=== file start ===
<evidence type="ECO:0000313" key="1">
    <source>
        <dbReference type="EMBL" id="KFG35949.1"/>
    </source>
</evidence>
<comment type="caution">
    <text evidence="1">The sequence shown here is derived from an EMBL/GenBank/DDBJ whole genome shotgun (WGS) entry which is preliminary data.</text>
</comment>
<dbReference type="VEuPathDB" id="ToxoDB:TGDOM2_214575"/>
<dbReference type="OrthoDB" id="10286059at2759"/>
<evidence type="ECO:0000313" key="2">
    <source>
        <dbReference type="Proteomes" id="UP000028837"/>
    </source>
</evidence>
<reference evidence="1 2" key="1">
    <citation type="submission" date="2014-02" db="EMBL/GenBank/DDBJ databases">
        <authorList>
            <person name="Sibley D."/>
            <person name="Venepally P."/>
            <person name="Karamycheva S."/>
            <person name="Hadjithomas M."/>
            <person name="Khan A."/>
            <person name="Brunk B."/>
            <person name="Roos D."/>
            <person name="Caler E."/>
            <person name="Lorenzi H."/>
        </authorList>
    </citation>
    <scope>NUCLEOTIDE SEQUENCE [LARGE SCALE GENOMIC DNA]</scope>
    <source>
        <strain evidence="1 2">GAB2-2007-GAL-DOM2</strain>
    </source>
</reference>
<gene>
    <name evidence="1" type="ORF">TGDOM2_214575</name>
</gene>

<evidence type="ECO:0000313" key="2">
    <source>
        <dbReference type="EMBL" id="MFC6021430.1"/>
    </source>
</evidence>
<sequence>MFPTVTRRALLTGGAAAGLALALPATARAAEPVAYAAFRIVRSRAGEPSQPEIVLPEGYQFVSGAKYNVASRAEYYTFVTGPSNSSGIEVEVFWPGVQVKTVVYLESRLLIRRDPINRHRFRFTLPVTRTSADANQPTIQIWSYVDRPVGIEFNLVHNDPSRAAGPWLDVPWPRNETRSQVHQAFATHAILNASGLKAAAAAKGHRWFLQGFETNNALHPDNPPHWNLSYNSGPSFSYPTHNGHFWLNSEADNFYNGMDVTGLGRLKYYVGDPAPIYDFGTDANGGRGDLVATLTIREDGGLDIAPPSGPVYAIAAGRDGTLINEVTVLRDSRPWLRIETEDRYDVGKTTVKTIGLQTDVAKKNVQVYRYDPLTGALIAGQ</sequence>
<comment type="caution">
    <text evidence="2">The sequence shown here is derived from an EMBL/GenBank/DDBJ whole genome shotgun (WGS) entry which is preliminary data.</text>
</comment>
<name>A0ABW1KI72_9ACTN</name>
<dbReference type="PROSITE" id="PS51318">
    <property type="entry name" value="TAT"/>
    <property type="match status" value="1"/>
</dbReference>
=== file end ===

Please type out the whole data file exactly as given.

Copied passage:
<evidence type="ECO:0000313" key="1">
    <source>
        <dbReference type="EMBL" id="KFG35949.1"/>
    </source>
</evidence>
<comment type="caution">
    <text evidence="1">The sequence shown here is derived from an EMBL/GenBank/DDBJ whole genome shotgun (WGS) entry which is preliminary data.</text>
</comment>
<dbReference type="VEuPathDB" id="ToxoDB:TGDOM2_214575"/>
<dbReference type="OrthoDB" id="10286059at2759"/>
<evidence type="ECO:0000313" key="2">
    <source>
        <dbReference type="Proteomes" id="UP000028837"/>
    </source>
</evidence>
<reference evidence="1 2" key="1">
    <citation type="submission" date="2014-02" db="EMBL/GenBank/DDBJ databases">
        <authorList>
            <person name="Sibley D."/>
            <person name="Venepally P."/>
            <person name="Karamycheva S."/>
            <person name="Hadjithomas M."/>
            <person name="Khan A."/>
            <person name="Brunk B."/>
            <person name="Roos D."/>
            <person name="Caler E."/>
            <person name="Lorenzi H."/>
        </authorList>
    </citation>
    <scope>NUCLEOTIDE SEQUENCE [LARGE SCALE GENOMIC DNA]</scope>
    <source>
        <strain evidence="1 2">GAB2-2007-GAL-DOM2</strain>
    </source>
</reference>
<gene>
    <name evidence="1" type="ORF">TGDOM2_214575</name>
</gene>

<evidence type="ECO:0000313" key="2">
    <source>
        <dbReference type="EMBL" id="MFC6021430.1"/>
    </source>
</evidence>
<sequence>MFPTVTRRALLTGGAAAGLALALPATARAAEPVAYAAFRIVRSRAGEPSQPEIVLPEGYQFVSGAKYNVASRAEYYTFVTGPSNSSGIEVEVFWPGVQVKTVVYLESRLLIRRDPINRHRFRFTLPVTRTSADANQPTIQIWSYVDRPVGIEFNLVHNDPSRAAGPWLDVPWPRNETRSQVHQAFATHAILNASGLKAAAAAKGHRWFLQGFETNNALHPDNPPHWNLSYNSGPSFSYPTHNGHFWLNSEADNFYNGMDVTGLGRLKYYVGDPAPIYDFGTDANGGRGDLVATLTIREDGGLDIAPPSGPVYAIAAGRDGTLINEVTVLRDSRPWLRIETEDRYDVGKTTVKTIGLQTDVAKKNVQVYRYDPLTGALIAGQ</sequence>
<comment type="caution">
    <text evidence="2">The sequence shown here is derived from an EMBL/GenBank/DDBJ whole genome shotgun (WGS) entry which is preliminary data.</text>
</comment>
<name>A0ABW1KI72_9ACTN</name>
<dbReference type="PROSITE" id="PS51318">
    <property type="entry name" value="TAT"/>
    <property type="match status" value="1"/>
</dbReference>